"The stereotypes about the mountain people had taken a strong hold by the first decade of the twentieth century.  Early missionaries and other travelers had reported a strange and peculiar people.  Few of the later observers had the ability to observe another culture with any sense of objectivity, and religious people were particularly intolerant of religious beliefs and practices that were markedly different from their own.  Henry Shapiro, in his book Appalachia on Our Mind (1978) suggested that missionaries created a public image of Appalachia that never corresponded to reality so as to justify and obtain support for the work they proposed to do in the region.  At the time, few people questioned the work of missions to "underdeveloped people," whether they were seeking to save lost souls, to turn professing Christians from an odious fundamentalism, to educate the ignorant, or to minister to the sick" (Loyal Jones, Faith and Meaning in the Southern Uplands {Urbana, IL:  University of Chicago Press, 1999} p. 4)

As an Appalachian-American myself, I know about the stupid stereotypes of inbred snakehandler Holy-Rollers that often is perpetrated by the intelligentsia about our people, and it sickens me.  This type of idiocy is not something I have ever seen on the part of Pentecostal missionaries I have known, but I have seen it displayed by the academics who criticize these missionaries.  Take the Society for Pentecostal Studies for example.  It was founded in the early 1970's as a solid academic organization, and for many years it did its job well - that is, until the early 21st century, when many of its membership radically redefined the SPS as an activist organization promoting crap like "liberation theology" and the tone and language of many of these supposedly learned people shocks me in its lack of charitable attitude - I have heard these "scholars" refer to average laypeople in the typical Pentecostal church as "hicks," "rednecks," and other such pejorative terms, and as many of them teach courses at colleges, they waste the tuition money of their students by going on these 20-minute rants about why it is wrong to display an American flag in a church, etc.  And, many of them have embraced some very anti-Israel rhetoric in recent years, calling supporters of Israel "dispensationalists" when not even using that term in its proper context.  Ironically though, while support for Israel is a cardinal sin for these "scholars," they will often have their students read without hesitation some vile and hateful garbage by "Black Liberation" theologians like James Cone (a guy who mentored Rev. Jeremiah Wright, not to mention has said that Whites are evil and going to hell and that a Black skin is all it takes to get into heaven - really?  I don't recall reading about skin color in relation to salvation in the Holy Scriptures, so what makes James Cone any different from White supremacist Richard Butler?  To me, they sound exactly the same!).  There are a few things I want to clear up for these scholars, although I wonder if their Ph.D.'s will allow them to grasp the concept!  First, not everyone who supports Israel is a "Zionist" or a "dispensationalist," and support for Israel doesn't mean blanket assent for everything Israel does; the Israeli government, just like ours, has done some stupid things over the years, but it doesn't detract from the prophetic reality of their existence.  In other words, there is still a human factor - the leaders of Israel, like all of humanity, are imperfect and capable of sin and mistakes, and not everything they do is right.  For instance, I really wish that Israel would have used more discretion in building bridges with Middle Eastern Christians, because in reality both groups need each other.   However, that would be the subject of a whole other discussion beyond the scope of this one.   Second, not everyone who believes in the immanency of Christ's Second Advent is a "dispensationalist."  That pejorative has been bandied about, and is neither fair to those who are actual dispensationalists nor to those who have a futuristic eschatology.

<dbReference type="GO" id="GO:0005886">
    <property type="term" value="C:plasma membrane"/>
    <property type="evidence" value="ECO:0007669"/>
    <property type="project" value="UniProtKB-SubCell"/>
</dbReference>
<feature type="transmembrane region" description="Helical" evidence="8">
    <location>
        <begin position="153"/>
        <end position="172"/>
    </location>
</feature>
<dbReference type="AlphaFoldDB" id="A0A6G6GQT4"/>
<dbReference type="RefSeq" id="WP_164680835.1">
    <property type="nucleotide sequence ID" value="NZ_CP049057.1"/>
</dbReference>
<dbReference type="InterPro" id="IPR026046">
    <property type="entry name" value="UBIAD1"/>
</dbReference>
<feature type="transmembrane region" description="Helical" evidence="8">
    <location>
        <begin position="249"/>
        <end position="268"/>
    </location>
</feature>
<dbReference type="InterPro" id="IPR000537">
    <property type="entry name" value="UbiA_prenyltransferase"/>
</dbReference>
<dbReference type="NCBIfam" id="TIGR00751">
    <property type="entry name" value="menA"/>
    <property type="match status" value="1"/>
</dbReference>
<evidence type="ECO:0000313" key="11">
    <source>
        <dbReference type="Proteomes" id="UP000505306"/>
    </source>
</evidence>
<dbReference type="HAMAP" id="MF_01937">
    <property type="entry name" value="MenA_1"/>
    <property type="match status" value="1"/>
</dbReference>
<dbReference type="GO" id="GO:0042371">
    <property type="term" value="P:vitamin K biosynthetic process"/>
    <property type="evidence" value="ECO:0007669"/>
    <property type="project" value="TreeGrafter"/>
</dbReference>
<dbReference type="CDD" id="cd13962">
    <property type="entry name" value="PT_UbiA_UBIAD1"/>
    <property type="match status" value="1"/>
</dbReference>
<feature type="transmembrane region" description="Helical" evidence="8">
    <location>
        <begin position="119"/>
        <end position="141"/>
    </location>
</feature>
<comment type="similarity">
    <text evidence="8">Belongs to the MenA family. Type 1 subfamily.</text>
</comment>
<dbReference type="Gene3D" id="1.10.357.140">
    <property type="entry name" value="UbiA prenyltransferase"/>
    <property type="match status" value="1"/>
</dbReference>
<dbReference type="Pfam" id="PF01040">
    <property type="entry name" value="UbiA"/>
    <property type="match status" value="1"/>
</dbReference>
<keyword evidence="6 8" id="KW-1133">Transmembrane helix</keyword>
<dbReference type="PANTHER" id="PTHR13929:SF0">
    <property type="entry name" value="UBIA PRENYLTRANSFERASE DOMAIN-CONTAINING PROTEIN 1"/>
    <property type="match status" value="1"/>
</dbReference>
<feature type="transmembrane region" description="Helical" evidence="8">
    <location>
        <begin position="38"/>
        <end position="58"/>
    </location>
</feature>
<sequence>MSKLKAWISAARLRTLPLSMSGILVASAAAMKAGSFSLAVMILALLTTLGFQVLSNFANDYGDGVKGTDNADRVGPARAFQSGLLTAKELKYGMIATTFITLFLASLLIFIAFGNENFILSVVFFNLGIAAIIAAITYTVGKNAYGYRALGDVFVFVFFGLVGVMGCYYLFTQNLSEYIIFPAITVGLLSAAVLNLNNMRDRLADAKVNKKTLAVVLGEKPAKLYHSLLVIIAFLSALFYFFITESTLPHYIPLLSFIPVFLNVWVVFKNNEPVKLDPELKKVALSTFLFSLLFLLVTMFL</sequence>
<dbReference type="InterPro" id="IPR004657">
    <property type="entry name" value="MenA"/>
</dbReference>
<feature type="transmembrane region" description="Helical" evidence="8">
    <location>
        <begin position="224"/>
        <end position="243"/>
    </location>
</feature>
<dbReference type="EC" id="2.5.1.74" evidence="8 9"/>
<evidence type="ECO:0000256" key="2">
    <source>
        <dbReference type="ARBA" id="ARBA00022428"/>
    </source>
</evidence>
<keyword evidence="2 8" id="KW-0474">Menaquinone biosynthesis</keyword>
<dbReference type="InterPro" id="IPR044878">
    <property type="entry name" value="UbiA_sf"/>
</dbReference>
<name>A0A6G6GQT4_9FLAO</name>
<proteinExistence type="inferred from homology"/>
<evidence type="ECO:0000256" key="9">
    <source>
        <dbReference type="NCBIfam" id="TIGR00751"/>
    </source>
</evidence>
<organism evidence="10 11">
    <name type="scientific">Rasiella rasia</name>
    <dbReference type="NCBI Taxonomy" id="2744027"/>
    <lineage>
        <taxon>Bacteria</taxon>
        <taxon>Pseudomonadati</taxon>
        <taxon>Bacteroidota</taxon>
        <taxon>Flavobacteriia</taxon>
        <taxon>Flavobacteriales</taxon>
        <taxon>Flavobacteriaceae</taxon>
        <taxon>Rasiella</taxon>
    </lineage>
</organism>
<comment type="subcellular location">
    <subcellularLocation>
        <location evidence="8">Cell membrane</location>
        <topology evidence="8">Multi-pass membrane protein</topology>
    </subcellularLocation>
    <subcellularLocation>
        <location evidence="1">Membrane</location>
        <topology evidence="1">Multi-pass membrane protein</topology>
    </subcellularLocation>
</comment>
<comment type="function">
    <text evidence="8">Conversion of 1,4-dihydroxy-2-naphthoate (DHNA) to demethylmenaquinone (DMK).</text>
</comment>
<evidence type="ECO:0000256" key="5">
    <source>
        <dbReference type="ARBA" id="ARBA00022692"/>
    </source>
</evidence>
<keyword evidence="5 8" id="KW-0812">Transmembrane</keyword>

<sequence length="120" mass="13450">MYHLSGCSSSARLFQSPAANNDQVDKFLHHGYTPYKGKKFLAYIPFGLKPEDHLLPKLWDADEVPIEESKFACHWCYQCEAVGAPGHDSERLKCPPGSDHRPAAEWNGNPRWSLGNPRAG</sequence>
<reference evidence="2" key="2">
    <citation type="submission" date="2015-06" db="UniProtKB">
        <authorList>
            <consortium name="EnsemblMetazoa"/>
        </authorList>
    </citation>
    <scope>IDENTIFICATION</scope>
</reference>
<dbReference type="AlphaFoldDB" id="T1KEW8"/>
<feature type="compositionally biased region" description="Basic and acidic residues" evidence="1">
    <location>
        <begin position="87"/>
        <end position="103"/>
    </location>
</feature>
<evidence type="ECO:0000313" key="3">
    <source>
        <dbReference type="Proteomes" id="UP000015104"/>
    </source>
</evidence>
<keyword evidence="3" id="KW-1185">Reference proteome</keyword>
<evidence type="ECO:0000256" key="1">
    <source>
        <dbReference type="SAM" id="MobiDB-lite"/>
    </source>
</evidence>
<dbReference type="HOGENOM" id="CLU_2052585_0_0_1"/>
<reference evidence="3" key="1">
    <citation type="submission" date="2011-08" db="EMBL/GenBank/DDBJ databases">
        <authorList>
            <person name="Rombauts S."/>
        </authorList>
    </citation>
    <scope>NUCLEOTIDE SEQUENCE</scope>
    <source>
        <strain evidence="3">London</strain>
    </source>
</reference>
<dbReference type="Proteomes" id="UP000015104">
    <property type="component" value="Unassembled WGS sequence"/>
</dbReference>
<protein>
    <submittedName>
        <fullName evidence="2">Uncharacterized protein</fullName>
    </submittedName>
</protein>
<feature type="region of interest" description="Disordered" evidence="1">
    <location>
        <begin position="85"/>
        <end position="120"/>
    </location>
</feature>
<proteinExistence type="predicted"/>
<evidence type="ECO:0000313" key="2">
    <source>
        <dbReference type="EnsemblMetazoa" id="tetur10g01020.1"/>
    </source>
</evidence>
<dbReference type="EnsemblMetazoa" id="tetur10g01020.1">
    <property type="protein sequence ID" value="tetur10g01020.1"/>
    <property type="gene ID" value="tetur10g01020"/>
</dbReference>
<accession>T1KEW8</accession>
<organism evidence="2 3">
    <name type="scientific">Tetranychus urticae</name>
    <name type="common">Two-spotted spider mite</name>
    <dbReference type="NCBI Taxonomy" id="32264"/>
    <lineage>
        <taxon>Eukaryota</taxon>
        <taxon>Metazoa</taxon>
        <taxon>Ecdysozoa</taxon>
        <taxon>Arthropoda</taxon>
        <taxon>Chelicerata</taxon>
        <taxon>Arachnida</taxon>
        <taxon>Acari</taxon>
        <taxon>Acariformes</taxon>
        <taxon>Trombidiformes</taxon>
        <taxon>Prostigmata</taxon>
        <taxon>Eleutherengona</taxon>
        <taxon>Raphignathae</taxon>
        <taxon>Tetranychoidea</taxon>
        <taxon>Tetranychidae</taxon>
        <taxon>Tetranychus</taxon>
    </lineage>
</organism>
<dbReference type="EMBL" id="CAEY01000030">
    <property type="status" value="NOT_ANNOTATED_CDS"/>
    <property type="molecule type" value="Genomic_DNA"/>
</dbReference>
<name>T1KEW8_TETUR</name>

In other words, these supposedly learned men have set themselves up as a new Sanhedrin, and they diminish the message of the Cross with that nonsense.  Many of these professors on a personal level are actually nice people, and I enjoy talking to them on many issues.  However, their activism is problematic, and they need to be a little more careful.

At any rate, I have said my piece for the week, so we'll leave it at that. I hope to get back on course with some actual teaching on some basic doctrines and such in the coming weeks, so please pray that I don't get ticked off by any of this bunk I have to read as class assignments!  God bless until next time.